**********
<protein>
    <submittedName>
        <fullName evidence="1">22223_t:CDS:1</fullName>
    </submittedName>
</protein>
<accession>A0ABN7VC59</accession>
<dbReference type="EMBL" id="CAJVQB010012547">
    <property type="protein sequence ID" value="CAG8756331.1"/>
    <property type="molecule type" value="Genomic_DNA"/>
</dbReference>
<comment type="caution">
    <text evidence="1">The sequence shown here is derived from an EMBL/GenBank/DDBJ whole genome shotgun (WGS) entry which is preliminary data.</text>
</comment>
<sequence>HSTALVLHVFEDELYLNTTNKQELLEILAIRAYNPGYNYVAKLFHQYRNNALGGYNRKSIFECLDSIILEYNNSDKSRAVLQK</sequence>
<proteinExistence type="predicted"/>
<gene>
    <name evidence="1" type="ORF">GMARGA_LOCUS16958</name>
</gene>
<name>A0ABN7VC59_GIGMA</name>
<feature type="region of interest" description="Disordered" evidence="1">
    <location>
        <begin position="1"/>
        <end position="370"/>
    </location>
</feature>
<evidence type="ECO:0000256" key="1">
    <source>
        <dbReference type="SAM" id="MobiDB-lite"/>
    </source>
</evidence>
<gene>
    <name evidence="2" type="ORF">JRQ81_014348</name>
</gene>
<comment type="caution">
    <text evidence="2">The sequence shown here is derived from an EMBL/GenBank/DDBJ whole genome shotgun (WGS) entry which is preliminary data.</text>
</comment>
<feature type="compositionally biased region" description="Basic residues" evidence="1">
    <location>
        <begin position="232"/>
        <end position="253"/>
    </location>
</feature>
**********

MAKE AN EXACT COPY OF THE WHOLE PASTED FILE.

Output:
<protein>
    <submittedName>
        <fullName evidence="1">22223_t:CDS:1</fullName>
    </submittedName>
</protein>
<accession>A0ABN7VC59</accession>
<dbReference type="EMBL" id="CAJVQB010012547">
    <property type="protein sequence ID" value="CAG8756331.1"/>
    <property type="molecule type" value="Genomic_DNA"/>
</dbReference>
<comment type="caution">
    <text evidence="1">The sequence shown here is derived from an EMBL/GenBank/DDBJ whole genome shotgun (WGS) entry which is preliminary data.</text>
</comment>
<sequence>HSTALVLHVFEDELYLNTTNKQELLEILAIRAYNPGYNYVAKLFHQYRNNALGGYNRKSIFECLDSIILEYNNSDKSRAVLQK</sequence>
<proteinExistence type="predicted"/>
<gene>
    <name evidence="1" type="ORF">GMARGA_LOCUS16958</name>
</gene>
<name>A0ABN7VC59_GIGMA</name>
<feature type="region of interest" description="Disordered" evidence="1">
    <location>
        <begin position="1"/>
        <end position="370"/>
    </location>
</feature>
<evidence type="ECO:0000256" key="1">
    <source>
        <dbReference type="SAM" id="MobiDB-lite"/>
    </source>
</evidence>
<gene>
    <name evidence="2" type="ORF">JRQ81_014348</name>
</gene>
<comment type="caution">
    <text evidence="2">The sequence shown here is derived from an EMBL/GenBank/DDBJ whole genome shotgun (WGS) entry which is preliminary data.</text>
</comment>
<feature type="compositionally biased region" description="Basic residues" evidence="1">
    <location>
        <begin position="232"/>
        <end position="253"/>
    </location>
</feature>